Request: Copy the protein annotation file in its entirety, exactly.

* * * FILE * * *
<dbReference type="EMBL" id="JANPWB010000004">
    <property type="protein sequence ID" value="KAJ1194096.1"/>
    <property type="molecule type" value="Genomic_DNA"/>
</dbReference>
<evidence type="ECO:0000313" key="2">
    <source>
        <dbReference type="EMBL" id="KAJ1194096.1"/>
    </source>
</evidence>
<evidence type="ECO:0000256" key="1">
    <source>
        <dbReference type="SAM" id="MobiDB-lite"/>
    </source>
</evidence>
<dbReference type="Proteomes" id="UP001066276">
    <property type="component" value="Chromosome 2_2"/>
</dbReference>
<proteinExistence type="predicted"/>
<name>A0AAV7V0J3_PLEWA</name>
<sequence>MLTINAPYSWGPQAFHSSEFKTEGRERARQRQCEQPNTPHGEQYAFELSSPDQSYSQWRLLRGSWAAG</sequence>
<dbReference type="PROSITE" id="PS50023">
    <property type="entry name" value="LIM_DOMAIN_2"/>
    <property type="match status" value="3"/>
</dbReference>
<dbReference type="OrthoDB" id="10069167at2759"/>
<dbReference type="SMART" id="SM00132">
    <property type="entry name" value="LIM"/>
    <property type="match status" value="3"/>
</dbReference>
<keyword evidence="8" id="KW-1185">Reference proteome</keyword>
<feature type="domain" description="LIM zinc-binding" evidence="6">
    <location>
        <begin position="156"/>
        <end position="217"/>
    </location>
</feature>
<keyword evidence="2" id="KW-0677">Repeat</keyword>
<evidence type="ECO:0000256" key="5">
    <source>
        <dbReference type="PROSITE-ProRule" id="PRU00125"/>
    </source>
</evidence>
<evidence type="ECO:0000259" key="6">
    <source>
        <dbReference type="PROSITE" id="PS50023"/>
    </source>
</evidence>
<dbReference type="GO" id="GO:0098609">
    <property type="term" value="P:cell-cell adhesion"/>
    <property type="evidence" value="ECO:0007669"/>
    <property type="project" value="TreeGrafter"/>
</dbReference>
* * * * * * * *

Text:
<dbReference type="EMBL" id="JANPWB010000004">
    <property type="protein sequence ID" value="KAJ1194096.1"/>
    <property type="molecule type" value="Genomic_DNA"/>
</dbReference>
<evidence type="ECO:0000313" key="2">
    <source>
        <dbReference type="EMBL" id="KAJ1194096.1"/>
    </source>
</evidence>
<evidence type="ECO:0000256" key="1">
    <source>
        <dbReference type="SAM" id="MobiDB-lite"/>
    </source>
</evidence>
<dbReference type="Proteomes" id="UP001066276">
    <property type="component" value="Chromosome 2_2"/>
</dbReference>
<proteinExistence type="predicted"/>
<name>A0AAV7V0J3_PLEWA</name>
<sequence>MLTINAPYSWGPQAFHSSEFKTEGRERARQRQCEQPNTPHGEQYAFELSSPDQSYSQWRLLRGSWAAG</sequence>
<dbReference type="PROSITE" id="PS50023">
    <property type="entry name" value="LIM_DOMAIN_2"/>
    <property type="match status" value="3"/>
</dbReference>
<dbReference type="OrthoDB" id="10069167at2759"/>
<dbReference type="SMART" id="SM00132">
    <property type="entry name" value="LIM"/>
    <property type="match status" value="3"/>
</dbReference>
<keyword evidence="8" id="KW-1185">Reference proteome</keyword>
<feature type="domain" description="LIM zinc-binding" evidence="6">
    <location>
        <begin position="156"/>
        <end position="217"/>
    </location>
</feature>
<keyword evidence="2" id="KW-0677">Repeat</keyword>
<evidence type="ECO:0000256" key="5">
    <source>
        <dbReference type="PROSITE-ProRule" id="PRU00125"/>
    </source>
</evidence>
<evidence type="ECO:0000259" key="6">
    <source>
        <dbReference type="PROSITE" id="PS50023"/>
    </source>
</evidence>
<dbReference type="GO" id="GO:0098609">
    <property type="term" value="P:cell-cell adhesion"/>
    <property type="evidence" value="ECO:0007669"/>
    <property type="project" value="TreeGrafter"/>
</dbReference>